Kristen Redmon was busy this week staking signs around the downtown Gainesville square encouraging people to buy local this holiday sales season.
It’s an initiative that has broadened in recent years as Main Street Gainesville, the city’s marketing arm for downtown that Redmon manages, looks to unite local businesses and entice customers to treat Black Friday and Small Business Saturday as an experience that includes shopping, dining and family time.
“We’re all about economic development downtown,” Redmon said. “And what we’re doing this year is a little bit different than what we’ve ever done before.”
Main Street is offering a coupon book for $5 that offers deals at shops and restaurants on the square.
For example, Upsy Daisy, an inspirational gift shop whose motto is “shop for the soul,” is offering 30 percent off fall items and 20 percent off one Christmas item.
It’s an incentive with a “little special touch to it,” said owner Dawn Parks.
“If people are looking for deals, which we all are, we want to be able to give that to our customers,” she added.
The buy-local campaign has united downtown businesses, who are encouraging patrons to make an experience of the shopping season.
“And when they come to see us, we hope they’ll shop at all the other local shops,” Parks said. “We can feed off of one another.”
Naomi Gnome, manager at Atlas Pizza on the square, said the venerable restaurant has never advertised or offered specials because the place is always busy and the prices reasonable.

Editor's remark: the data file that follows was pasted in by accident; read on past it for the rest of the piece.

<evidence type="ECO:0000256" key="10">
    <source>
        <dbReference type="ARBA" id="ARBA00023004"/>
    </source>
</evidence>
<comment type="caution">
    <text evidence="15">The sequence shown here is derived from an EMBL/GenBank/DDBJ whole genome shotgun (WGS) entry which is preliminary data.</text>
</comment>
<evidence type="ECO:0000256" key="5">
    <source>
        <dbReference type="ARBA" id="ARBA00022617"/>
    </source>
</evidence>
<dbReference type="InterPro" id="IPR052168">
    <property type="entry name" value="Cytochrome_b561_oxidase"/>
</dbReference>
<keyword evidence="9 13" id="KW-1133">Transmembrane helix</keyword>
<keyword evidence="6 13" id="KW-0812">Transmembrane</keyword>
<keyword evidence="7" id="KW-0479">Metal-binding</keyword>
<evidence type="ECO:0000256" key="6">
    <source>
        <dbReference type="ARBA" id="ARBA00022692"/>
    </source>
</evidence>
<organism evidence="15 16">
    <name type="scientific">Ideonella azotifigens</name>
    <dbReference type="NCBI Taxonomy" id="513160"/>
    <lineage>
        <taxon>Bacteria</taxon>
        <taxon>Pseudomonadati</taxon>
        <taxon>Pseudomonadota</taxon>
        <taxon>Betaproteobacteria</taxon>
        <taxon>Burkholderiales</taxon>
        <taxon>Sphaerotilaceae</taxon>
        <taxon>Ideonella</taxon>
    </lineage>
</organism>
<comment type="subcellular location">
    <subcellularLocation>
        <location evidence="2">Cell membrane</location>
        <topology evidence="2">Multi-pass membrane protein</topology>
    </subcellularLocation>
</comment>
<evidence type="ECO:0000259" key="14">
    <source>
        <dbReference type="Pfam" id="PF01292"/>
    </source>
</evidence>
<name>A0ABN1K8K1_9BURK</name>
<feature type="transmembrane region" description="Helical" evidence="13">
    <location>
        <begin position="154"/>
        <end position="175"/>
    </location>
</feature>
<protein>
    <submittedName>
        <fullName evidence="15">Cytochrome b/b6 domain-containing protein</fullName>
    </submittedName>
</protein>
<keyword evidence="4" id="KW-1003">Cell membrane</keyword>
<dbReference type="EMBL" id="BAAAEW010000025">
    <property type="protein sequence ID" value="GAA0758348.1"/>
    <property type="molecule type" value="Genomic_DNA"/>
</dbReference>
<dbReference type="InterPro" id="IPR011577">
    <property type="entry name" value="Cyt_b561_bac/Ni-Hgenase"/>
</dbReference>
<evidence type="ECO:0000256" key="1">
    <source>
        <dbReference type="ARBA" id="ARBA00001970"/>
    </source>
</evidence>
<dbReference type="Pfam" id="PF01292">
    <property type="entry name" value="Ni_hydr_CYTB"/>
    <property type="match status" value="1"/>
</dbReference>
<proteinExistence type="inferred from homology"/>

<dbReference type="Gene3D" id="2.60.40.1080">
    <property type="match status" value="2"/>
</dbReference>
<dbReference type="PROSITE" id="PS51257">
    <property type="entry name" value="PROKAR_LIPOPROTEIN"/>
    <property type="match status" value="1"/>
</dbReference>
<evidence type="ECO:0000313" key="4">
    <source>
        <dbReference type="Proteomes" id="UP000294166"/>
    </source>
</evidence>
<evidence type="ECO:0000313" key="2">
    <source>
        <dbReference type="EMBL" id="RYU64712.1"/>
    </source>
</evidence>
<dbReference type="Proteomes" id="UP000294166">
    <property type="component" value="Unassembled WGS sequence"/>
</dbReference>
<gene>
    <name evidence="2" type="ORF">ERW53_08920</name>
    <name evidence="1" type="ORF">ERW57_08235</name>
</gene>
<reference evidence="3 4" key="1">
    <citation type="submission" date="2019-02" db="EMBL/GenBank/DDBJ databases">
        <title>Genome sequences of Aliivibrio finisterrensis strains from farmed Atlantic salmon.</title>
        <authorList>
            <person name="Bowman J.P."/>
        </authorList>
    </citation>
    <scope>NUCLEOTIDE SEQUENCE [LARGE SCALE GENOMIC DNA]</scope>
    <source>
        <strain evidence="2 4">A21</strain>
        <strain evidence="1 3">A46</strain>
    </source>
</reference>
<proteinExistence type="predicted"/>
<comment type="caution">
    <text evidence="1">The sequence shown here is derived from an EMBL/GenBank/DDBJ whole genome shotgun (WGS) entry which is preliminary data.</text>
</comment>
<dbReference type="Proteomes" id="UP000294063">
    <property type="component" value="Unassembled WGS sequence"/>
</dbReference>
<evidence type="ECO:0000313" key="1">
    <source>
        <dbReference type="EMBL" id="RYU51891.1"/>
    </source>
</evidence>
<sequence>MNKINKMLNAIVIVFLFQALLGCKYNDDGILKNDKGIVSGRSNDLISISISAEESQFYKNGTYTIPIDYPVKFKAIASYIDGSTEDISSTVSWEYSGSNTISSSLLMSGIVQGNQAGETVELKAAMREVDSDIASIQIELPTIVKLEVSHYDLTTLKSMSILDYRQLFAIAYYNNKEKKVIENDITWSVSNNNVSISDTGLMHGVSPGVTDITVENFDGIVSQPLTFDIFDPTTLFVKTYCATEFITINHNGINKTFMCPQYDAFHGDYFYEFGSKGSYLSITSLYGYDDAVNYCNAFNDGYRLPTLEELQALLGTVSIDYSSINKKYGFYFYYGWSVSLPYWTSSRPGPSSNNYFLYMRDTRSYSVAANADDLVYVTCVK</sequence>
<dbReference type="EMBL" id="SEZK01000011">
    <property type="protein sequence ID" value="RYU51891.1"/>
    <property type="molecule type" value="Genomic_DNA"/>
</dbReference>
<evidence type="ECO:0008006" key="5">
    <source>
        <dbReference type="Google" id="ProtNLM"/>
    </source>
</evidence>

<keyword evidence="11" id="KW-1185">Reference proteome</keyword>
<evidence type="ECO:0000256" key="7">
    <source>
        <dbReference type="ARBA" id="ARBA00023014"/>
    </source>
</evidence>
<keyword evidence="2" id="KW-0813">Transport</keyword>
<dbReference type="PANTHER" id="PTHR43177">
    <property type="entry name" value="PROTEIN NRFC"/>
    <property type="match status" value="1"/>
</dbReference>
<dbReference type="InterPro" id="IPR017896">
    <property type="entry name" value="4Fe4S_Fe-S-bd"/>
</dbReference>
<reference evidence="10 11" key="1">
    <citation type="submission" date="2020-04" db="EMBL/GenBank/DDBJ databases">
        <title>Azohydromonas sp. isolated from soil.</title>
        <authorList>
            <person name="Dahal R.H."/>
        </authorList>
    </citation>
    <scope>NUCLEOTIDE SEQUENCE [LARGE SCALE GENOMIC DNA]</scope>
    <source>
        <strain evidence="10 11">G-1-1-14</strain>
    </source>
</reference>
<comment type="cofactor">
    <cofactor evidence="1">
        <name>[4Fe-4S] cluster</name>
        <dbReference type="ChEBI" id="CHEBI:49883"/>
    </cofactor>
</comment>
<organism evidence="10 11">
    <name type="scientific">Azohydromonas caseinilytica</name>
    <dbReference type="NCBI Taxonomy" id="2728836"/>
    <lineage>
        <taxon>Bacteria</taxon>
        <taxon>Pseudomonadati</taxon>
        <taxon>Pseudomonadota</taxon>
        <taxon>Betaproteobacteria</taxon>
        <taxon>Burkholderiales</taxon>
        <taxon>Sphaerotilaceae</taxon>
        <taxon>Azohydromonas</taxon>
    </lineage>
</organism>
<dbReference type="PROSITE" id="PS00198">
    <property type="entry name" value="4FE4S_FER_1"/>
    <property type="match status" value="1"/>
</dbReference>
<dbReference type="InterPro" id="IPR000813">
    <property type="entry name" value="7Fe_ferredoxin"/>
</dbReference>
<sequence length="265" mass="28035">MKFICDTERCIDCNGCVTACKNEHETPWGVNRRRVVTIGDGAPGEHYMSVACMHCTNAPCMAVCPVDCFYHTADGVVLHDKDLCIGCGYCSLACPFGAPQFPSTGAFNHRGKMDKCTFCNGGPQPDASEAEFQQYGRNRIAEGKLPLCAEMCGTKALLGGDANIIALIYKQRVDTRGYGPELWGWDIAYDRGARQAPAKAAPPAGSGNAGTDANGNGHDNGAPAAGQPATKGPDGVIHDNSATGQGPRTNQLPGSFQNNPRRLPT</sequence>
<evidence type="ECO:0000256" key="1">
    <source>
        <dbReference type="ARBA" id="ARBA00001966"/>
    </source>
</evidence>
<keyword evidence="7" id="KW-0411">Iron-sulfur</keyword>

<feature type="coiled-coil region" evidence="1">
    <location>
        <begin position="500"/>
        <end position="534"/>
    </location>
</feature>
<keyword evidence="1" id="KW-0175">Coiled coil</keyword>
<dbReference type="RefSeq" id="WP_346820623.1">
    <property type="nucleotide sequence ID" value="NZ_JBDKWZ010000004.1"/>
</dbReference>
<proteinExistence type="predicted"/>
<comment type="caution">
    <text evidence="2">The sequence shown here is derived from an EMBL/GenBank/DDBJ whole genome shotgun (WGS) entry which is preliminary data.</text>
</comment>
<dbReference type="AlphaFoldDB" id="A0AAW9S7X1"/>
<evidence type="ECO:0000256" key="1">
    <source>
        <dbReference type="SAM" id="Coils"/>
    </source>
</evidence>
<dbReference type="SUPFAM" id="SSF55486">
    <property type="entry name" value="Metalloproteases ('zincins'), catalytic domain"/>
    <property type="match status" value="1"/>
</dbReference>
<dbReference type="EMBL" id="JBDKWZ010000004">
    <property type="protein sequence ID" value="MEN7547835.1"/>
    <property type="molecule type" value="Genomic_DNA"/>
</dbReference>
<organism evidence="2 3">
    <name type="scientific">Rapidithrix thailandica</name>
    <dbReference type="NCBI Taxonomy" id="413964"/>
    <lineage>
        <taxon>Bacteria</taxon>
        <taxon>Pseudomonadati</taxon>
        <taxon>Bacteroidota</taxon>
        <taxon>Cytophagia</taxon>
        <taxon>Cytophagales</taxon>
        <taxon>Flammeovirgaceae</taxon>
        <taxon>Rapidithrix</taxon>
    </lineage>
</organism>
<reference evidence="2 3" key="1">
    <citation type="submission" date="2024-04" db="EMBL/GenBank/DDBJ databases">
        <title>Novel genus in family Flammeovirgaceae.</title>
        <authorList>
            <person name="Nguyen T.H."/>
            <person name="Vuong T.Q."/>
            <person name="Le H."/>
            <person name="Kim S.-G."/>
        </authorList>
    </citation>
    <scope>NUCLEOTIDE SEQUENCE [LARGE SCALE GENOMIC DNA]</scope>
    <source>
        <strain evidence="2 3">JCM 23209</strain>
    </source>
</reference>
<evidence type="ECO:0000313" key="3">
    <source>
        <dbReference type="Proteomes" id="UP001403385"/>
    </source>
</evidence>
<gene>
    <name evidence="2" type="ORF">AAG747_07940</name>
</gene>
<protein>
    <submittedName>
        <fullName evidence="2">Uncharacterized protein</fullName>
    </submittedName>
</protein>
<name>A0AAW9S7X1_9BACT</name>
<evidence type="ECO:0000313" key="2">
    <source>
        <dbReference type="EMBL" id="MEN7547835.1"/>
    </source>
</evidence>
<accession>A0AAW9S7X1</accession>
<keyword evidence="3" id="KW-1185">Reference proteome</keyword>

But, Gnome said, “We want to reward the people that are here.”
The restaurant is offering $2 off any order over $10, and $5 off any order over $20, with the purchase of the coupon book.
“If we can offer people a little something, we’re happy to do that,” Gnome said.
And, like Parks, Gnome agreed that downtown businesses can benefit from supporting one another.
“If there’s going to be something for the square and to be local, we definitely want to be part of that,” she said.
The National Retail Federation forecasts holiday retail sales in November and December to increase between 4.3 and 4.8 percent over 2017 for a total of $720.89 billion.
The average annual increase over the past five years has been 3.9 percent.
“Our forecast reflects the overall strength of the industry,” NRF President and CEO Matthew Shay said in a press release. “Thanks to a healthy economy and strong consumer confidence, we believe that this holiday season will continue to reflect the growth we’ve seen over the past year. While there is concern about the impacts of an escalating trade war, we are optimistic that the pace of economic activity will continue to increase through the end of the year.”
Tim Evans, vice president of economic development for the Greater Hall Chamber of Commerce, said Black Friday and Small Business Saturday are “attention-getting” events, “particularly for our local retailers to encourage people to shop locally.”
And though some of the traditional shopping habits have changed as more and more people spend their money through online orders, the official kickoff to the holiday sales season still gives shoppers an experience they can’t find on the Internet.
“People shop by going to destinations,” Evans said, and that could include the downtown square, Lakeshore Mall, or a string of big-box retailers along Dawsonville Highway.
“Hopefully, it’ll be good for our local retailers,” Evans added. “Christmas is already in the air, whether we like it or not.”
Main Street Gainesville coupon book
Shoppers can purchase a coupon book with special deals at retailers and restaurants on the downtown Gainesville square for $5 by visiting the city’s tourism and marketing office at 117 Jesse Jewell Parkway, Suite 100.
The revenue generated from the coupon book is pumped into Main Street Gainesville’s event planning and façade grant programs.
The coupon book comes with a shopping bag, map of local establishments and visitors guide.
For more information, visit www.gainesville.org/main-street-gainesville